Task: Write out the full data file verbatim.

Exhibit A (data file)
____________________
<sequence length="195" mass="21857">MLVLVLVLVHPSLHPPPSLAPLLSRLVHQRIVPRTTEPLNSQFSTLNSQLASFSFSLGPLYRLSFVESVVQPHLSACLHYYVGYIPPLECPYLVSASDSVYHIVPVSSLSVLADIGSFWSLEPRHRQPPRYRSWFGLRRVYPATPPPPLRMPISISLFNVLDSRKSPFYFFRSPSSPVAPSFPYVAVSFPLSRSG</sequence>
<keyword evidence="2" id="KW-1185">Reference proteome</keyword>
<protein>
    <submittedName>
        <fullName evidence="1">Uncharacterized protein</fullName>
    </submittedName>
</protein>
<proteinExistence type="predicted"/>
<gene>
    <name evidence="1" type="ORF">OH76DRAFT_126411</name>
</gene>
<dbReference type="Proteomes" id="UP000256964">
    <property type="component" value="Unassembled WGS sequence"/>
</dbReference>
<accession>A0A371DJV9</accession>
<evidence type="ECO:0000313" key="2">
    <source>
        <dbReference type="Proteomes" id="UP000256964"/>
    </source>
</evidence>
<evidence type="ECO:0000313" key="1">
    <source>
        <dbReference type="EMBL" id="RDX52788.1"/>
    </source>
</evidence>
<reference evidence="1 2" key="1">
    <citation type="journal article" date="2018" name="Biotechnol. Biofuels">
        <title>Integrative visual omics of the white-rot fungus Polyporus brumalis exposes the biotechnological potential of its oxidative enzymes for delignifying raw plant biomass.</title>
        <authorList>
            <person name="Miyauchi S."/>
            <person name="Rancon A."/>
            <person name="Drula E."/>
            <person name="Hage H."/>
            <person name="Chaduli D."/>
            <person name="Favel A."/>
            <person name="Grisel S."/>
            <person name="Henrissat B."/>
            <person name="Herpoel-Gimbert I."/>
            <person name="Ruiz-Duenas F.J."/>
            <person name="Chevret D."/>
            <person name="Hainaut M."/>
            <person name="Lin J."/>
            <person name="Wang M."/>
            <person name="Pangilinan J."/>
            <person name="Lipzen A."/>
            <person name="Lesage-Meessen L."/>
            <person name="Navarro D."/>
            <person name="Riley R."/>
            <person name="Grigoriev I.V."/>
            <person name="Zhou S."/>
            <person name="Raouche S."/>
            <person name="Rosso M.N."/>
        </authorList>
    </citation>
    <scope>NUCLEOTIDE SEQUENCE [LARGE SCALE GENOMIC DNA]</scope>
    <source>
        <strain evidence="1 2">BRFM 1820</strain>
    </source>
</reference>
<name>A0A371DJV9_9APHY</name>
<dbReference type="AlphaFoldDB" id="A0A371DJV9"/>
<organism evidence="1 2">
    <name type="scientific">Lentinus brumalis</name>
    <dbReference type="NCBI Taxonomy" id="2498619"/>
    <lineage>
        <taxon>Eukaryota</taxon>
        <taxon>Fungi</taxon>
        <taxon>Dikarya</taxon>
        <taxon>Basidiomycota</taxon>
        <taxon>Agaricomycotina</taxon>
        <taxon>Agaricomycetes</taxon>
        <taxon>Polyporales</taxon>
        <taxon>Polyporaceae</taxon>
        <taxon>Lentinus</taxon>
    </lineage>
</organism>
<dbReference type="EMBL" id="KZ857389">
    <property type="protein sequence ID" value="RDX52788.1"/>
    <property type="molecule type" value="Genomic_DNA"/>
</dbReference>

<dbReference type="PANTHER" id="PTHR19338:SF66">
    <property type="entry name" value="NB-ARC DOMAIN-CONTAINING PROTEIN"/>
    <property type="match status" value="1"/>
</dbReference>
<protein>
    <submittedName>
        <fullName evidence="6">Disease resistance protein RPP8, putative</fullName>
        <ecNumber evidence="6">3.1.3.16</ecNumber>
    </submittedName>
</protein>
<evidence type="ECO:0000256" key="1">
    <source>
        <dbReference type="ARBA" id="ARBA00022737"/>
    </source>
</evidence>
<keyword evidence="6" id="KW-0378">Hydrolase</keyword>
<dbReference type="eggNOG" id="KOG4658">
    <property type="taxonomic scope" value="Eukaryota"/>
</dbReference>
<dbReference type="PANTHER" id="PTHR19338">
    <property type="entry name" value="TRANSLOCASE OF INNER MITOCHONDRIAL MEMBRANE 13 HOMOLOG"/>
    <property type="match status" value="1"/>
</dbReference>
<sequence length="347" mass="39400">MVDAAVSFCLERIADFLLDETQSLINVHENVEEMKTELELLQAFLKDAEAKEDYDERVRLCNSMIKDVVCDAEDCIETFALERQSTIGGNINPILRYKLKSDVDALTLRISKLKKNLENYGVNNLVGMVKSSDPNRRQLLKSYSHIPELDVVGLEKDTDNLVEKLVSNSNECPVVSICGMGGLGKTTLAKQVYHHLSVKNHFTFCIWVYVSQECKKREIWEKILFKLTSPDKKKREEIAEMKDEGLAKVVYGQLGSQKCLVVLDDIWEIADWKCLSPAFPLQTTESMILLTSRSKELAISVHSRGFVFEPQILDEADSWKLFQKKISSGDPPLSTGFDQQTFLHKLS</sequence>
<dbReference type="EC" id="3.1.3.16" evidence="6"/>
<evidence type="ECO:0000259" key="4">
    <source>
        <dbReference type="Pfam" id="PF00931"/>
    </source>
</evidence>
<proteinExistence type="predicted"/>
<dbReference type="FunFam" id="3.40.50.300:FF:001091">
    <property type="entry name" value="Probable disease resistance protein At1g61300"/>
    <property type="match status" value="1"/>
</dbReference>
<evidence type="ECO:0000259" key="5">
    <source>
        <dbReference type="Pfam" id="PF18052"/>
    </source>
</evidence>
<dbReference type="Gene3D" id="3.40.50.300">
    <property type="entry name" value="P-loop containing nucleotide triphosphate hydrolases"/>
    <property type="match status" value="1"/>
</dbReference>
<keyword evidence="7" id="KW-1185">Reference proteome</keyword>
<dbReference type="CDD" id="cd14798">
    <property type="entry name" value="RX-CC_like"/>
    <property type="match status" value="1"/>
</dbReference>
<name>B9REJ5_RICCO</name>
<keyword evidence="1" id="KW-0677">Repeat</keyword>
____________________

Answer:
<sequence length="195" mass="21857">MLVLVLVLVHPSLHPPPSLAPLLSRLVHQRIVPRTTEPLNSQFSTLNSQLASFSFSLGPLYRLSFVESVVQPHLSACLHYYVGYIPPLECPYLVSASDSVYHIVPVSSLSVLADIGSFWSLEPRHRQPPRYRSWFGLRRVYPATPPPPLRMPISISLFNVLDSRKSPFYFFRSPSSPVAPSFPYVAVSFPLSRSG</sequence>
<keyword evidence="2" id="KW-1185">Reference proteome</keyword>
<protein>
    <submittedName>
        <fullName evidence="1">Uncharacterized protein</fullName>
    </submittedName>
</protein>
<proteinExistence type="predicted"/>
<gene>
    <name evidence="1" type="ORF">OH76DRAFT_126411</name>
</gene>
<dbReference type="Proteomes" id="UP000256964">
    <property type="component" value="Unassembled WGS sequence"/>
</dbReference>
<accession>A0A371DJV9</accession>
<evidence type="ECO:0000313" key="2">
    <source>
        <dbReference type="Proteomes" id="UP000256964"/>
    </source>
</evidence>
<evidence type="ECO:0000313" key="1">
    <source>
        <dbReference type="EMBL" id="RDX52788.1"/>
    </source>
</evidence>
<reference evidence="1 2" key="1">
    <citation type="journal article" date="2018" name="Biotechnol. Biofuels">
        <title>Integrative visual omics of the white-rot fungus Polyporus brumalis exposes the biotechnological potential of its oxidative enzymes for delignifying raw plant biomass.</title>
        <authorList>
            <person name="Miyauchi S."/>
            <person name="Rancon A."/>
            <person name="Drula E."/>
            <person name="Hage H."/>
            <person name="Chaduli D."/>
            <person name="Favel A."/>
            <person name="Grisel S."/>
            <person name="Henrissat B."/>
            <person name="Herpoel-Gimbert I."/>
            <person name="Ruiz-Duenas F.J."/>
            <person name="Chevret D."/>
            <person name="Hainaut M."/>
            <person name="Lin J."/>
            <person name="Wang M."/>
            <person name="Pangilinan J."/>
            <person name="Lipzen A."/>
            <person name="Lesage-Meessen L."/>
            <person name="Navarro D."/>
            <person name="Riley R."/>
            <person name="Grigoriev I.V."/>
            <person name="Zhou S."/>
            <person name="Raouche S."/>
            <person name="Rosso M.N."/>
        </authorList>
    </citation>
    <scope>NUCLEOTIDE SEQUENCE [LARGE SCALE GENOMIC DNA]</scope>
    <source>
        <strain evidence="1 2">BRFM 1820</strain>
    </source>
</reference>
<name>A0A371DJV9_9APHY</name>
<dbReference type="AlphaFoldDB" id="A0A371DJV9"/>
<organism evidence="1 2">
    <name type="scientific">Lentinus brumalis</name>
    <dbReference type="NCBI Taxonomy" id="2498619"/>
    <lineage>
        <taxon>Eukaryota</taxon>
        <taxon>Fungi</taxon>
        <taxon>Dikarya</taxon>
        <taxon>Basidiomycota</taxon>
        <taxon>Agaricomycotina</taxon>
        <taxon>Agaricomycetes</taxon>
        <taxon>Polyporales</taxon>
        <taxon>Polyporaceae</taxon>
        <taxon>Lentinus</taxon>
    </lineage>
</organism>
<dbReference type="EMBL" id="KZ857389">
    <property type="protein sequence ID" value="RDX52788.1"/>
    <property type="molecule type" value="Genomic_DNA"/>
</dbReference>

<dbReference type="PANTHER" id="PTHR19338:SF66">
    <property type="entry name" value="NB-ARC DOMAIN-CONTAINING PROTEIN"/>
    <property type="match status" value="1"/>
</dbReference>
<protein>
    <submittedName>
        <fullName evidence="6">Disease resistance protein RPP8, putative</fullName>
        <ecNumber evidence="6">3.1.3.16</ecNumber>
    </submittedName>
</protein>
<evidence type="ECO:0000256" key="1">
    <source>
        <dbReference type="ARBA" id="ARBA00022737"/>
    </source>
</evidence>
<keyword evidence="6" id="KW-0378">Hydrolase</keyword>
<dbReference type="eggNOG" id="KOG4658">
    <property type="taxonomic scope" value="Eukaryota"/>
</dbReference>
<dbReference type="PANTHER" id="PTHR19338">
    <property type="entry name" value="TRANSLOCASE OF INNER MITOCHONDRIAL MEMBRANE 13 HOMOLOG"/>
    <property type="match status" value="1"/>
</dbReference>
<sequence length="347" mass="39400">MVDAAVSFCLERIADFLLDETQSLINVHENVEEMKTELELLQAFLKDAEAKEDYDERVRLCNSMIKDVVCDAEDCIETFALERQSTIGGNINPILRYKLKSDVDALTLRISKLKKNLENYGVNNLVGMVKSSDPNRRQLLKSYSHIPELDVVGLEKDTDNLVEKLVSNSNECPVVSICGMGGLGKTTLAKQVYHHLSVKNHFTFCIWVYVSQECKKREIWEKILFKLTSPDKKKREEIAEMKDEGLAKVVYGQLGSQKCLVVLDDIWEIADWKCLSPAFPLQTTESMILLTSRSKELAISVHSRGFVFEPQILDEADSWKLFQKKISSGDPPLSTGFDQQTFLHKLS</sequence>
<dbReference type="EC" id="3.1.3.16" evidence="6"/>
<evidence type="ECO:0000259" key="4">
    <source>
        <dbReference type="Pfam" id="PF00931"/>
    </source>
</evidence>
<proteinExistence type="predicted"/>
<dbReference type="FunFam" id="3.40.50.300:FF:001091">
    <property type="entry name" value="Probable disease resistance protein At1g61300"/>
    <property type="match status" value="1"/>
</dbReference>
<evidence type="ECO:0000259" key="5">
    <source>
        <dbReference type="Pfam" id="PF18052"/>
    </source>
</evidence>
<dbReference type="Gene3D" id="3.40.50.300">
    <property type="entry name" value="P-loop containing nucleotide triphosphate hydrolases"/>
    <property type="match status" value="1"/>
</dbReference>
<keyword evidence="7" id="KW-1185">Reference proteome</keyword>
<dbReference type="CDD" id="cd14798">
    <property type="entry name" value="RX-CC_like"/>
    <property type="match status" value="1"/>
</dbReference>
<name>B9REJ5_RICCO</name>
<keyword evidence="1" id="KW-0677">Repeat</keyword>